In my previous two blogs “Natural Resources Companies Ignore Data At Their Peril” and “How Changing Consumer Buying Patterns Are Going To Impact Natural Resource Businesses,” I identified the five impacts of modern technology trends on individuals:

  1. How we socialize and what we want to be associated with
  2. How we learn and explore
  3. What we buy and how we buy
  4. How we do things
  5. Who and what we trust

I made the point that natural resources companies are challenged at comprehending the second, third, and fourth order effects of how technology trends might impact their industry. In this blog, I will explore how the way we do things will impact the natural resources industry.

Maintenance will become augmented by robotics and then disposable

When did you last try servicing a washing machine, a TV, or a microwave at home? It’s fascinating that in our personal lives, it seems that it is usually cheaper to replace our appliances than to try to service them.

By contrast, natural resources companies spend huge amounts of money on maintenance. There are no two processing plants that are the same and, for the most part, equipment is custom-built to deal with the industry’s scale and remote operations. The impact is the high cost of maintaining and operating this equipment, requiring large workforces to exist in conditions that no human really wants. Many companies are focusing on automation of this equipment to remove humans from these environments, improve safety, and decrease costs. While this is good, it has not delivered a true step change yet, as the equipment hasn’t fundamentally changed. It’s still big, heavy, and bespoke.

The real question is, does it need to be?

Take, for example, the large, yellow truck, an icon of the industry. The reason we had big trucks in the first place was that, with older technologies, bigger was more efficient, with the added benefit that bigger trucks meant we needed fewer people on mine sites to drive them. As these trucks become autonomous and technology (like electric drive) improves their efficiency, the question is, can they become smaller?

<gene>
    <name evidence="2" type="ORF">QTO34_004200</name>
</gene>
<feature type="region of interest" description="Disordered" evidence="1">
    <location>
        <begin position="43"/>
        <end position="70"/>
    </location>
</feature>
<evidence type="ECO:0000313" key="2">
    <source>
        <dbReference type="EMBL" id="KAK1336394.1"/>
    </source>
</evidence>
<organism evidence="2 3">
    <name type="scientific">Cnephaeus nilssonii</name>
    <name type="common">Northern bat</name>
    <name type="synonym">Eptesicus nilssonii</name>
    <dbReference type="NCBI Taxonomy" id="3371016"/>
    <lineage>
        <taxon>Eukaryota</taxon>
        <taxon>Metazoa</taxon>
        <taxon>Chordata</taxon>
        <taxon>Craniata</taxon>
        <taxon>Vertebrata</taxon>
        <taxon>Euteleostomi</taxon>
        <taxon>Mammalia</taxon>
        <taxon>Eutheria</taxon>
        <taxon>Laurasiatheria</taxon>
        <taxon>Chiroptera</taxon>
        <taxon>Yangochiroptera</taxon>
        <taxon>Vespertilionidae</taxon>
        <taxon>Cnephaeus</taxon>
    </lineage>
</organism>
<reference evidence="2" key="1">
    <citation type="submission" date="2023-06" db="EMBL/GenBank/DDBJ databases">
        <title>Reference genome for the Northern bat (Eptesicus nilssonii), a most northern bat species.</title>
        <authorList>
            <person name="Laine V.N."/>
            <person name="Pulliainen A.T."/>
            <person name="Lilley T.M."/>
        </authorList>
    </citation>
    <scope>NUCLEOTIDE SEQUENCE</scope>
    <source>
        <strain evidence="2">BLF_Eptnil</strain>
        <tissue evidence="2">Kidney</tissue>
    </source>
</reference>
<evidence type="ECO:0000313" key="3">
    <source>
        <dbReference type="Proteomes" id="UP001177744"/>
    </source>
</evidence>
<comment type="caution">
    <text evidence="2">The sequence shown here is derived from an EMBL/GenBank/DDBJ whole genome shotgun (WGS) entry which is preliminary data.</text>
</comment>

What would happen if we used standard, commercial, autonomous trucks, a 10th of the size?

All of a sudden, we would be in the world of trucks produced at mass scale for the transportation industry, plummeting prices of purchasing, maintaining, and servicing them. In addition, smaller commercial trucks are faster. A limitation of large trucks is that their speed is limited by their large tires that overheat. A larger fleet of smaller commercial trucks could become more economical and faster than large trucks built specifically for the industry.

We could have the same situation with things like crushers and conveyors, which are big because they are filled by big trucks. What would happen if we made them smaller and had more running in parallel? This would spread the failure risk and likely reduce the impact of downtime and increase overall availability. The same thing applies to conveyors. Other industries, like manufacturing and baggage handling, have millions of more miles of conveyor systems, so by making mining conveyors similar to those industries, we can take advantage of mass manufacturing and equipment is more likely to become highly commoditized.